Between 20% and 30% of H. pylori-positive gastric MALT are refractory to antibiotic therapy. Several studies indicate that the t(11;18)(q21;q21) translocation is identified in higher frequencies (60-75%) in patients resistant to H. pylori eradication (41,42). This finding suggests that the API2-MALT1 fusion may confer a H. pylori-independent growth advantage of MALT lymphoma. In H. pylori-negative patients, t(11;18)(q21;q21) was also found in frequencies >50%, and were correlated with disease in advanced presentation (stage IIE and above) (43). Recent findings suggest that BCL-10 and NF-kB can also predict H.-pylori-independent status of gastric MALT lymphoma either with or without t(11;18)(q21;q21) (44).

Eradication of H. pylori and regression of MALT lymphoma has traditionally been evaluated by both histopathology review and polymerase chain reaction (PCR) (45). When LEL lesions are not identified on histologic examination, PCR analysis may detect monoclonal bands for the immunoglobulin heavy chain variable (IgVH) region representing the lymphoma clone (45). Thiede et al. (46) reported that 45% of patients achieving a CR to antibiotic therapy harbored monoclonal bands on PCR analysis with persistence of monoclonality often for years. These persisting monoclonal cells were identified as basal lymphoid cell clusters on microdissection studies, and speculated to be the B-cell lymphoma in a quiescent state (46). The finding of ongoing somatic mutation and clonal evolution after eradication of H. pylori supports the concept of continuing autoreactivity (47). Thus, while the clinical significance of these monoclonal PCR products remains unclear, this may be an indicator of patients predisposed to disease relapse. These findings suggest that antibiotics suppress rather than eradicate the neoplastic clone, and that long-term follow up of MALT lymphoma is required particularly in patients with PCR evidence of disease.

Small series demonstrate the favorable natural history of patients with H. pylori-associated MALT lymphoma, initially treated with antibiotics and who were then managed expectantly despite persistent clonality (48). Long-term follow up of MALT lymphomas indicate that late relapses do occur despite high CR rates requiring ongoing surveillance (49). Anecdotal cases of gastric adenocarcinoma arising in previously treated H. pylori-positive MALT lymphoma have also been described (50).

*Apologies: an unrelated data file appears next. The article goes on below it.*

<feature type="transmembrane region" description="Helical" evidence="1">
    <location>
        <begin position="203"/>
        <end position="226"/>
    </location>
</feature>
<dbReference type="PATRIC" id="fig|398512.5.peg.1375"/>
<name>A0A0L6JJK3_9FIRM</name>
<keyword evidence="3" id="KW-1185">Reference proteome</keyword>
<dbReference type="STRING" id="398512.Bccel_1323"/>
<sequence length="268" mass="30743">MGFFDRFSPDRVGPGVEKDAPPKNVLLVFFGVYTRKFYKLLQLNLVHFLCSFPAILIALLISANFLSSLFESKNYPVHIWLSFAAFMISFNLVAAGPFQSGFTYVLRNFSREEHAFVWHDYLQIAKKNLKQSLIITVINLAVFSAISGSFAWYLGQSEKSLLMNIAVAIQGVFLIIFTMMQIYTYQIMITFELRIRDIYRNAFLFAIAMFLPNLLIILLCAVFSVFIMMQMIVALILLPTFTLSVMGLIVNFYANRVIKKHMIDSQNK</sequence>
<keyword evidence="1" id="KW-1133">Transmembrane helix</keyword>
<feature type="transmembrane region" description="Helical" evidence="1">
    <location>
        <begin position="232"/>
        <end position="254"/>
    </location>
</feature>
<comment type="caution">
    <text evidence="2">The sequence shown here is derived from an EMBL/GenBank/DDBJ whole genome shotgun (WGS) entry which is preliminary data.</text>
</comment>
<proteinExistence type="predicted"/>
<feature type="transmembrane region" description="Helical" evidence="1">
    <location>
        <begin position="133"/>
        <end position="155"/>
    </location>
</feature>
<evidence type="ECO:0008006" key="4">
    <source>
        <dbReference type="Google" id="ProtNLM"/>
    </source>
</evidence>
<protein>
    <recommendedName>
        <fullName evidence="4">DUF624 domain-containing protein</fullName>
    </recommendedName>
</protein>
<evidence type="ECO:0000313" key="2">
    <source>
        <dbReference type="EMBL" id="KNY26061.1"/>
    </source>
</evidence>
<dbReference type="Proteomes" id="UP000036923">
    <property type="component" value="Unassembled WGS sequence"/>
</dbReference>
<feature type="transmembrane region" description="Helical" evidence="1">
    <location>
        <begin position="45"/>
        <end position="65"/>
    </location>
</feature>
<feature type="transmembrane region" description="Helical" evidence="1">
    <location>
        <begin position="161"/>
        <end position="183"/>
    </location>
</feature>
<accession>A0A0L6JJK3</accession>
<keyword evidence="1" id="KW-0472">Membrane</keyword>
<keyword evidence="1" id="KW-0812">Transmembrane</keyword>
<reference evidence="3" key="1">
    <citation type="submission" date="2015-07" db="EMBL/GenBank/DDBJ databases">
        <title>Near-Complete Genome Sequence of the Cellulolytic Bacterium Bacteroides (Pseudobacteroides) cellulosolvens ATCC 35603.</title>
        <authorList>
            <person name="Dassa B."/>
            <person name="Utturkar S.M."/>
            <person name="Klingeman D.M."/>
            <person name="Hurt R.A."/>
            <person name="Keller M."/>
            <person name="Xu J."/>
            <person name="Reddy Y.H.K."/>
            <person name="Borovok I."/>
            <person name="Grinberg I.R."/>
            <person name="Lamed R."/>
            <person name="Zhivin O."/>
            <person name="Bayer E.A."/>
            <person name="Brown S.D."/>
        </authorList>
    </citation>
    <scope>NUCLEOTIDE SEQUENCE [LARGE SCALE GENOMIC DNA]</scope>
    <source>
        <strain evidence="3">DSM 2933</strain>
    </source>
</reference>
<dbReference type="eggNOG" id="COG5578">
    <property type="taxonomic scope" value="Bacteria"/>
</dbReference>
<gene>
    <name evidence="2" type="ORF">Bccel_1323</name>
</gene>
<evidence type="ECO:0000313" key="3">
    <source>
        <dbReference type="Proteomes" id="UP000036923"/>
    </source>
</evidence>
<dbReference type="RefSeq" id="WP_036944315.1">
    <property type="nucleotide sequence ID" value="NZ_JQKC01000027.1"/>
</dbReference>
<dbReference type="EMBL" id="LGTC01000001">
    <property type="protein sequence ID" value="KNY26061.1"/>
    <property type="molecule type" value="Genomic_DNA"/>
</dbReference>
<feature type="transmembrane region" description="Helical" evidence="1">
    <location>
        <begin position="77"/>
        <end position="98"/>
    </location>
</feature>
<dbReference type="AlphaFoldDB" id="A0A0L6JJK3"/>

Both local and systemic treatment strategies have been employed for antibiotic-refractory MALT lymphoma. While no prospective data comparing surgery, systemic chemotherapy, or combined modality therapy is available, favorable outcomes have been reported with all types of treatment (51,52). In one retrospective series of stages IE and IIE, gastric MALT lymphoma treated with different therapies, freedom from progression (FFP) (81% chemotherapy, 86% surgery, 95% combination) and OS were similar in all treatment groups irrespective of the therapeutic approach (52).

Local therapy remains an effective option for MALT lymphoma that is refractory to antibiotics. The role of definitive radiotherapy was assessed in a prospective single institutional study from Memorial Sloan-Kettering Cancer Center (53). Seventeen patients with stage IE or II2E gastric MALT lymphoma refractory to antibiotics were treated with radiotherapy (median dose, 30 Gy) to the stomach and adjacent lymph nodes. All patients achieved a CR with 100% event-free survival (EFS) at 27 months median follow up. A correlative molecular study in this patient cohort revealed that the majority of these patients remained positive by clonotypic PCR despite sustained biopsy-proven remissions, suggesting that persisting monoclonal cells may lack additional intra- or intercellular signaling required to exert a malignant phenotype (54). The favorable outcomes with radiotherapy for localized MALT lymphoma are corroborated by a series of 103 patients from Princess Margaret Hospital (55), which included stage IE or IIE MALT of various anatomic sites with the findings of an aggregate five-year disease-free survival (DFS) of 77% and OS of 98%. All gastric MALT lymphomas achieved a CR and remained in continuous remission. Treatment was well tolerated with minimal adverse effects.